For this year’s Halloween ComicFest, Derek is at his local shop, Collected in Plano, TX, to talk with customers, employees, and guests about the kind of Halloween and comics-related stuff going on this year. They discuss the kind of free comics being given out this year — such as reprints of Batman: Legends of the Dark Knight, Afterlife with Archie, Rachel Rising, and Marvel’s Secret Wars (which has nothing to do with Halloween or anything horror-related) — and the kind of costumes that everyone was wearing for the event. Derek also manages to talk with artist Jefferson Muncy and professional cosplayer Krystle Starr about the work that they do and what they’re bringing to the event. Among the highlights are strong recommendations for Terry Moore’s Rachel Rising series, a primer on the art scene in Dallas, a strange and disturbing story concerning a B-list (really, more of a C- or D-list) celebrity at last weekend’s Dallas Comic Con, and Derek’s futile attempt to find someone who actually watched the first episode of NBC’s Constantine. All in all, everyone had a good time at the event…and Derek got his share of free Halloween ComicFest comics!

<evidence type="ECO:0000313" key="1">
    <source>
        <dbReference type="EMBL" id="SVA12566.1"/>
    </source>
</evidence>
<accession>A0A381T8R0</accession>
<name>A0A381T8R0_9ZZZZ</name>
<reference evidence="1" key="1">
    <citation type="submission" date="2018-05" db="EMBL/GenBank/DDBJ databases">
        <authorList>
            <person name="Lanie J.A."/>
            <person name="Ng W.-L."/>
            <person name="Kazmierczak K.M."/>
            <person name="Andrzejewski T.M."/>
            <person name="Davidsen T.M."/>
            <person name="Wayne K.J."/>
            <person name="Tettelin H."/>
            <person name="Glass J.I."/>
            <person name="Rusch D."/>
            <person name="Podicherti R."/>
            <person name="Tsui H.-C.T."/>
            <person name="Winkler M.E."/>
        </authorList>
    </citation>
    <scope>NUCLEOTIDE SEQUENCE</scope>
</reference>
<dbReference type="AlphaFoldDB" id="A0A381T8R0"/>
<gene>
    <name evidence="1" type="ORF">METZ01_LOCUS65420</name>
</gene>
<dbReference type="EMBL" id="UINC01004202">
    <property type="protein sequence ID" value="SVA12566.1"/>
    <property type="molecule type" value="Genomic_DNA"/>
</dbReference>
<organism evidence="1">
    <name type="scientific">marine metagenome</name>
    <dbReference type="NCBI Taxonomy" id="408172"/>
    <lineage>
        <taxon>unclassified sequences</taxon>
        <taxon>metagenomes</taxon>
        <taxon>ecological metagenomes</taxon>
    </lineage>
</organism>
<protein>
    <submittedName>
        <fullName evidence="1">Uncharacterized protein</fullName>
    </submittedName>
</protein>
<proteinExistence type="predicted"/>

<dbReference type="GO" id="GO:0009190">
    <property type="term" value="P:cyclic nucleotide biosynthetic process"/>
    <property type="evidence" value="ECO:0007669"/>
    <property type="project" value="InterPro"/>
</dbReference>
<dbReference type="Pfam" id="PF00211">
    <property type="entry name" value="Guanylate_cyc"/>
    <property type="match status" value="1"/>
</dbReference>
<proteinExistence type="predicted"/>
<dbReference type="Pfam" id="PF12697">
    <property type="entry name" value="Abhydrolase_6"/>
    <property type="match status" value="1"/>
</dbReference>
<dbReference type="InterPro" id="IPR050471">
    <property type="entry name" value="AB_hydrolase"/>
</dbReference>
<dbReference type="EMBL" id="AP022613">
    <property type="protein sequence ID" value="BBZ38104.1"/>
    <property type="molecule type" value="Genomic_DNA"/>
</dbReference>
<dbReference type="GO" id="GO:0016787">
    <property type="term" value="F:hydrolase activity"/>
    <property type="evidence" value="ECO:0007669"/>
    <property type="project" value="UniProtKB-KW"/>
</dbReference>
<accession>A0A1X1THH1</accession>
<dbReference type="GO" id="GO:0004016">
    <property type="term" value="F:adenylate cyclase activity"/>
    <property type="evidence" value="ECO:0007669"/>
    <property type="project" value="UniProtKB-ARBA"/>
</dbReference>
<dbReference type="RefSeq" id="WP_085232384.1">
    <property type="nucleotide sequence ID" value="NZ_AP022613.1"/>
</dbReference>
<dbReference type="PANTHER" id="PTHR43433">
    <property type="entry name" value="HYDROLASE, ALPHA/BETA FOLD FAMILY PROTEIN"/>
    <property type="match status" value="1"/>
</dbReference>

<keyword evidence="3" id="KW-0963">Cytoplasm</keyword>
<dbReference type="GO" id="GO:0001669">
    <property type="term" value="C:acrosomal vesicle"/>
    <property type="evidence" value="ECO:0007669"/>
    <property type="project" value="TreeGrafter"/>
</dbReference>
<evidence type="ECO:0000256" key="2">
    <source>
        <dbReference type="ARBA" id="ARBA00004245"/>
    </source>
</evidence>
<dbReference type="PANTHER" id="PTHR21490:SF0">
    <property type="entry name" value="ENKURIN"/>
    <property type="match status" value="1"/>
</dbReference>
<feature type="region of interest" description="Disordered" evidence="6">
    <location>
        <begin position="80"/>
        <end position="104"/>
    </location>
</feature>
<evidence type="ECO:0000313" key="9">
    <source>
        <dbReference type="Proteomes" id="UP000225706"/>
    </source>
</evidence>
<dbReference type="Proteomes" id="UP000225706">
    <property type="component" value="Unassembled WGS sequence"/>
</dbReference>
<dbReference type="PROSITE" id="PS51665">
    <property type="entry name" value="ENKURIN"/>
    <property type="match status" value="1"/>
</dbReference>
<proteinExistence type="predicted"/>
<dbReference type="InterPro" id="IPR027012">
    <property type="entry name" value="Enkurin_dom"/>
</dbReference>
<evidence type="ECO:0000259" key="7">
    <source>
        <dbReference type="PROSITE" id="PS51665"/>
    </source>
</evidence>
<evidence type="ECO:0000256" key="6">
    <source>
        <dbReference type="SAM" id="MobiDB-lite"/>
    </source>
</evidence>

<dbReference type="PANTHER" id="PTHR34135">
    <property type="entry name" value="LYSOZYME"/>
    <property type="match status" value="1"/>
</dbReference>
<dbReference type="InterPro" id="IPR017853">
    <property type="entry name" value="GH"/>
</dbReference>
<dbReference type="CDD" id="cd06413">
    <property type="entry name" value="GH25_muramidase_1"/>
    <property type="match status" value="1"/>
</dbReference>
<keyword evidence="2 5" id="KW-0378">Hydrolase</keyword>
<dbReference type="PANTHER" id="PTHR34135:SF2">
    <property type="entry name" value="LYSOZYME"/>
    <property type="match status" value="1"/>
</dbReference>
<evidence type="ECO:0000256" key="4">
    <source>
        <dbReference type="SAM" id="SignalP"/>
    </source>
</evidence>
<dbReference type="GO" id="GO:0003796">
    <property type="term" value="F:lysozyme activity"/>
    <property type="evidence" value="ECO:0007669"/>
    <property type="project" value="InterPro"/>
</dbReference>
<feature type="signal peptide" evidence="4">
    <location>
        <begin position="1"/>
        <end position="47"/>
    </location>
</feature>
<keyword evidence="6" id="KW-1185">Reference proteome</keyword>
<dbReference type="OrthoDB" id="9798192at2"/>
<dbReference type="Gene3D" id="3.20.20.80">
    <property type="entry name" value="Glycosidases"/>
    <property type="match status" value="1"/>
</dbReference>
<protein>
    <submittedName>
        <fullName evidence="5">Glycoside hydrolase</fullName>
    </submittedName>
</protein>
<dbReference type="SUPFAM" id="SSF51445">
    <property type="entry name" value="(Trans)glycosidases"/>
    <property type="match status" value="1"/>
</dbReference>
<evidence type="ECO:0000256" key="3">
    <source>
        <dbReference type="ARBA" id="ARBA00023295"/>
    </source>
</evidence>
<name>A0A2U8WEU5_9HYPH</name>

This week on the podcast, Derek and Andy discuss three new titles that range from the profound to the insane. They begin with the new book from Julie Maroh, Skandalon (Arsenal Pulp Press). It’s the story of a French rock star, Tazane, with international appeal and the power to move a vast legion of fans. The book is thesis driven, with Maroh exploring the dynamics, and the costs, of modern celebrity status and its affects on both the personal and collective psyche. Neither of the guys have yet read Maroh’s first graphic novel — and the one for which she’s best known — Blue Is the Warmest Color, but after digesting Skandalon they feel that their appreciation of the work may be enhanced, or at least contextualized, by the earlier book. Next, the Two Guys with PhDs move on the new work from Jeff Parker and Sandy Jarrell, Meteor Men (Oni Press). While at first they were skeptical of the potential formulaic nature of the narrative — aliens coming to Earth and the resulting aftermath — they’re fascinated by the ways in which Parker complicates conventions to make the story unique. They’re particularly struck by the book’s teenage protagonist, Alden, the complexities of his character, and the circumstances surrounding his link to the extraterrestrials. While the guys disagree as to extents of Parker and Jarrell’s deviation from the genre — Andy feels that the governmental/military response to the aliens is nuanced, while Derek thinks that it’s more predictable and even heavy-handed — they both conclude that Meteor Men presents a different perspective on a popular formula. This is no E.T. Finally, the guys wrap up with what both feel is the highlight of the week, the first issue of Joshua Hale Fialkov and Kody Chamberlain’s Punks: The Comic (Image Comics). This has to be one of the most whacked out comics they’re read in a long time, rivaling the craziness and no-holds-barred fun of Ryan Browne’s God Hates Astronauts and Evan Dorkin’s Milk and Cheese. In this first issue of the new ongoing series, we get two short stories — the funniest being the lead off, “Firsts” — a portion of an earlier, self-published Punks comic, and a three-page fun-and-activities section, complete with a card game called Nutpuncher. Andy and Derek laugh their way through the final part of the podcast, and they eagerly look forward to following the future exploits of Dog, Skull, Fist, and Abraham Lincoln. Also, the Two Guys welcome a new Podcast Patron, Tom Mathews, who believes The Comics Alternative does for comics what Sound Opinions does for music. You can’t get much better praise than that!